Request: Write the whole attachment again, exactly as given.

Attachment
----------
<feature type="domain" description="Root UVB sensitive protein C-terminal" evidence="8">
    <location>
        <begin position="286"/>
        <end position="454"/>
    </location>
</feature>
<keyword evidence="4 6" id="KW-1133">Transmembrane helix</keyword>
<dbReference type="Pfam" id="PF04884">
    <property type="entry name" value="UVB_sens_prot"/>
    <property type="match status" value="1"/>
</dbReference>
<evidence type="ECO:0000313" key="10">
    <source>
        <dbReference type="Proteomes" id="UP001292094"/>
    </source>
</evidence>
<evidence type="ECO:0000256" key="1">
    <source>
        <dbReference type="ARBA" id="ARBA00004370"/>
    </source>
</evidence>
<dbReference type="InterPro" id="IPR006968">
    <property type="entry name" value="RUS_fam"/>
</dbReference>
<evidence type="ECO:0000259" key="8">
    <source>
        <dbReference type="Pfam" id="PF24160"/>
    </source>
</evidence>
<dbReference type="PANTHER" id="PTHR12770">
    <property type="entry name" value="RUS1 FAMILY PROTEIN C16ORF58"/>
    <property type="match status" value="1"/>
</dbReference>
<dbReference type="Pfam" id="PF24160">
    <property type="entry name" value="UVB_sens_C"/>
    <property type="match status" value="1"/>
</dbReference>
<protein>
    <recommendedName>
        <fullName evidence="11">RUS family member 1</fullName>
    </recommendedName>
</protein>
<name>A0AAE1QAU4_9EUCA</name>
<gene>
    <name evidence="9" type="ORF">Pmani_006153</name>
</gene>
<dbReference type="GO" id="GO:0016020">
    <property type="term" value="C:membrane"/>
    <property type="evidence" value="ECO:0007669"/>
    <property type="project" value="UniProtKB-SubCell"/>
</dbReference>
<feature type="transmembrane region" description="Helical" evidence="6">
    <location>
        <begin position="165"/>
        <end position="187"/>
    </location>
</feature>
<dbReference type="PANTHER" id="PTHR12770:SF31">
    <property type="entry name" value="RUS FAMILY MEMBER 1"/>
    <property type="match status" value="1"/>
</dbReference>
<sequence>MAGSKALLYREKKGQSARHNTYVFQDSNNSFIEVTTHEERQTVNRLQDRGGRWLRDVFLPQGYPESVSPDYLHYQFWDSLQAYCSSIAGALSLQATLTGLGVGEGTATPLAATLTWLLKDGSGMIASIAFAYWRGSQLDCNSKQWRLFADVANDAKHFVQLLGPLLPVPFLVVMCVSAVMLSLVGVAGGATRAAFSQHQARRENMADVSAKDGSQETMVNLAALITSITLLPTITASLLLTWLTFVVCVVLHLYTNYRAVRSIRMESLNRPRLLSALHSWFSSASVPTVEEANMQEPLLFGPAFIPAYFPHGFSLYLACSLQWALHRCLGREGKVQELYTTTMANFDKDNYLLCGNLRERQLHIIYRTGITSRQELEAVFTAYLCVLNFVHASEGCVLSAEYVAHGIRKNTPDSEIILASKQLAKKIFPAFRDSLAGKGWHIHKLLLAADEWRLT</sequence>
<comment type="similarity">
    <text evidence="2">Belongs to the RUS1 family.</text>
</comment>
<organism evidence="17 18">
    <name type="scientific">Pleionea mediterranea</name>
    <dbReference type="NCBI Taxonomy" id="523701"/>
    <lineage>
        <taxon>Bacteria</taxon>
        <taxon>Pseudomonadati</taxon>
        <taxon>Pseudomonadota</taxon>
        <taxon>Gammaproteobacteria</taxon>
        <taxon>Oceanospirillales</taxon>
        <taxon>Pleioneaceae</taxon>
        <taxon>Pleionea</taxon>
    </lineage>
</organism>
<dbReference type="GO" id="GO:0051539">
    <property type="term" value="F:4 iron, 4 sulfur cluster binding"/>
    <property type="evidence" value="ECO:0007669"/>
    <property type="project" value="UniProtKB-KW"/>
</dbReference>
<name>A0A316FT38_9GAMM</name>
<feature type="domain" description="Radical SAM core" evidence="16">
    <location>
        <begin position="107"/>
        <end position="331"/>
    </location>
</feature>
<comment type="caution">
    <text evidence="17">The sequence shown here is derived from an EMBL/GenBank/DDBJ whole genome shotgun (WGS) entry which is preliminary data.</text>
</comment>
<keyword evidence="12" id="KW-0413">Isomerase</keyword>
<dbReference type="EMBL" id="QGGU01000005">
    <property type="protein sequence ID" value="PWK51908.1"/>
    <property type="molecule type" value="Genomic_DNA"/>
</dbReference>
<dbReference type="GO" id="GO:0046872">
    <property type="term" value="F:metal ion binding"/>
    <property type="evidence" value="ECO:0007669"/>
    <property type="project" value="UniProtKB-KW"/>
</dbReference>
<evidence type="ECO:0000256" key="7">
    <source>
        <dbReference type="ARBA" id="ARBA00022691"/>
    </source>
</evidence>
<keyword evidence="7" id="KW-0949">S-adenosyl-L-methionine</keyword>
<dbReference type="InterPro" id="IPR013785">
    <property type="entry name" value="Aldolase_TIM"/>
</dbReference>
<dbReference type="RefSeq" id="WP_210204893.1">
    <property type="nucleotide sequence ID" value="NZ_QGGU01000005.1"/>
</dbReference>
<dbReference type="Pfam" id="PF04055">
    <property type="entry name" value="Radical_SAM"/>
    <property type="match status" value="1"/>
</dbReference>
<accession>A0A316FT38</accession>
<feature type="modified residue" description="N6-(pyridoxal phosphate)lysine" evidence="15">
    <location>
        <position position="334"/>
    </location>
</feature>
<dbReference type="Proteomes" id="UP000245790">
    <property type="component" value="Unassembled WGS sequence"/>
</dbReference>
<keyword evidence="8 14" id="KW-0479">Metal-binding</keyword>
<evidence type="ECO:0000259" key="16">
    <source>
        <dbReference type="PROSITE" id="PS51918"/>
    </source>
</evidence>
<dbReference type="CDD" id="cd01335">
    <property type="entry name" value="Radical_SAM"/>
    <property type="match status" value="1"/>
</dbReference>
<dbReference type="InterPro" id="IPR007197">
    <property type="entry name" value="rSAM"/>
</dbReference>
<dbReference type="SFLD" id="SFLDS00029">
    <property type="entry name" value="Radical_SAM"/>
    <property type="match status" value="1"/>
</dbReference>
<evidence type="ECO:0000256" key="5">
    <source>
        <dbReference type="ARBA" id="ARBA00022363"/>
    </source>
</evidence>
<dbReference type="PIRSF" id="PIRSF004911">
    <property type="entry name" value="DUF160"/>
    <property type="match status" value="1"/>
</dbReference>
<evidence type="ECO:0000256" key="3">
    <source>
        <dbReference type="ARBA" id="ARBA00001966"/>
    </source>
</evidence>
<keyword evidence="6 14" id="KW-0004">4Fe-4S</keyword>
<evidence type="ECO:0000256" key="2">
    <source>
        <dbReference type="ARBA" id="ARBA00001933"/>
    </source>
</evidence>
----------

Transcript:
<feature type="domain" description="Root UVB sensitive protein C-terminal" evidence="8">
    <location>
        <begin position="286"/>
        <end position="454"/>
    </location>
</feature>
<keyword evidence="4 6" id="KW-1133">Transmembrane helix</keyword>
<dbReference type="Pfam" id="PF04884">
    <property type="entry name" value="UVB_sens_prot"/>
    <property type="match status" value="1"/>
</dbReference>
<evidence type="ECO:0000313" key="10">
    <source>
        <dbReference type="Proteomes" id="UP001292094"/>
    </source>
</evidence>
<evidence type="ECO:0000256" key="1">
    <source>
        <dbReference type="ARBA" id="ARBA00004370"/>
    </source>
</evidence>
<dbReference type="InterPro" id="IPR006968">
    <property type="entry name" value="RUS_fam"/>
</dbReference>
<evidence type="ECO:0000259" key="8">
    <source>
        <dbReference type="Pfam" id="PF24160"/>
    </source>
</evidence>
<dbReference type="PANTHER" id="PTHR12770">
    <property type="entry name" value="RUS1 FAMILY PROTEIN C16ORF58"/>
    <property type="match status" value="1"/>
</dbReference>
<dbReference type="Pfam" id="PF24160">
    <property type="entry name" value="UVB_sens_C"/>
    <property type="match status" value="1"/>
</dbReference>
<protein>
    <recommendedName>
        <fullName evidence="11">RUS family member 1</fullName>
    </recommendedName>
</protein>
<name>A0AAE1QAU4_9EUCA</name>
<gene>
    <name evidence="9" type="ORF">Pmani_006153</name>
</gene>
<dbReference type="GO" id="GO:0016020">
    <property type="term" value="C:membrane"/>
    <property type="evidence" value="ECO:0007669"/>
    <property type="project" value="UniProtKB-SubCell"/>
</dbReference>
<feature type="transmembrane region" description="Helical" evidence="6">
    <location>
        <begin position="165"/>
        <end position="187"/>
    </location>
</feature>
<dbReference type="PANTHER" id="PTHR12770:SF31">
    <property type="entry name" value="RUS FAMILY MEMBER 1"/>
    <property type="match status" value="1"/>
</dbReference>
<sequence>MAGSKALLYREKKGQSARHNTYVFQDSNNSFIEVTTHEERQTVNRLQDRGGRWLRDVFLPQGYPESVSPDYLHYQFWDSLQAYCSSIAGALSLQATLTGLGVGEGTATPLAATLTWLLKDGSGMIASIAFAYWRGSQLDCNSKQWRLFADVANDAKHFVQLLGPLLPVPFLVVMCVSAVMLSLVGVAGGATRAAFSQHQARRENMADVSAKDGSQETMVNLAALITSITLLPTITASLLLTWLTFVVCVVLHLYTNYRAVRSIRMESLNRPRLLSALHSWFSSASVPTVEEANMQEPLLFGPAFIPAYFPHGFSLYLACSLQWALHRCLGREGKVQELYTTTMANFDKDNYLLCGNLRERQLHIIYRTGITSRQELEAVFTAYLCVLNFVHASEGCVLSAEYVAHGIRKNTPDSEIILASKQLAKKIFPAFRDSLAGKGWHIHKLLLAADEWRLT</sequence>
<comment type="similarity">
    <text evidence="2">Belongs to the RUS1 family.</text>
</comment>
<organism evidence="17 18">
    <name type="scientific">Pleionea mediterranea</name>
    <dbReference type="NCBI Taxonomy" id="523701"/>
    <lineage>
        <taxon>Bacteria</taxon>
        <taxon>Pseudomonadati</taxon>
        <taxon>Pseudomonadota</taxon>
        <taxon>Gammaproteobacteria</taxon>
        <taxon>Oceanospirillales</taxon>
        <taxon>Pleioneaceae</taxon>
        <taxon>Pleionea</taxon>
    </lineage>
</organism>
<dbReference type="GO" id="GO:0051539">
    <property type="term" value="F:4 iron, 4 sulfur cluster binding"/>
    <property type="evidence" value="ECO:0007669"/>
    <property type="project" value="UniProtKB-KW"/>
</dbReference>
<name>A0A316FT38_9GAMM</name>
<feature type="domain" description="Radical SAM core" evidence="16">
    <location>
        <begin position="107"/>
        <end position="331"/>
    </location>
</feature>
<comment type="caution">
    <text evidence="17">The sequence shown here is derived from an EMBL/GenBank/DDBJ whole genome shotgun (WGS) entry which is preliminary data.</text>
</comment>
<keyword evidence="12" id="KW-0413">Isomerase</keyword>
<dbReference type="EMBL" id="QGGU01000005">
    <property type="protein sequence ID" value="PWK51908.1"/>
    <property type="molecule type" value="Genomic_DNA"/>
</dbReference>
<dbReference type="GO" id="GO:0046872">
    <property type="term" value="F:metal ion binding"/>
    <property type="evidence" value="ECO:0007669"/>
    <property type="project" value="UniProtKB-KW"/>
</dbReference>
<evidence type="ECO:0000256" key="7">
    <source>
        <dbReference type="ARBA" id="ARBA00022691"/>
    </source>
</evidence>
<keyword evidence="7" id="KW-0949">S-adenosyl-L-methionine</keyword>
<dbReference type="InterPro" id="IPR013785">
    <property type="entry name" value="Aldolase_TIM"/>
</dbReference>
<dbReference type="RefSeq" id="WP_210204893.1">
    <property type="nucleotide sequence ID" value="NZ_QGGU01000005.1"/>
</dbReference>
<dbReference type="Pfam" id="PF04055">
    <property type="entry name" value="Radical_SAM"/>
    <property type="match status" value="1"/>
</dbReference>
<accession>A0A316FT38</accession>
<feature type="modified residue" description="N6-(pyridoxal phosphate)lysine" evidence="15">
    <location>
        <position position="334"/>
    </location>
</feature>
<dbReference type="Proteomes" id="UP000245790">
    <property type="component" value="Unassembled WGS sequence"/>
</dbReference>
<keyword evidence="8 14" id="KW-0479">Metal-binding</keyword>
<evidence type="ECO:0000259" key="16">
    <source>
        <dbReference type="PROSITE" id="PS51918"/>
    </source>
</evidence>
<dbReference type="CDD" id="cd01335">
    <property type="entry name" value="Radical_SAM"/>
    <property type="match status" value="1"/>
</dbReference>
<dbReference type="InterPro" id="IPR007197">
    <property type="entry name" value="rSAM"/>
</dbReference>
<dbReference type="SFLD" id="SFLDS00029">
    <property type="entry name" value="Radical_SAM"/>
    <property type="match status" value="1"/>
</dbReference>
<evidence type="ECO:0000256" key="5">
    <source>
        <dbReference type="ARBA" id="ARBA00022363"/>
    </source>
</evidence>
<dbReference type="PIRSF" id="PIRSF004911">
    <property type="entry name" value="DUF160"/>
    <property type="match status" value="1"/>
</dbReference>
<evidence type="ECO:0000256" key="3">
    <source>
        <dbReference type="ARBA" id="ARBA00001966"/>
    </source>
</evidence>
<keyword evidence="6 14" id="KW-0004">4Fe-4S</keyword>
<evidence type="ECO:0000256" key="2">
    <source>
        <dbReference type="ARBA" id="ARBA00001933"/>
    </source>
</evidence>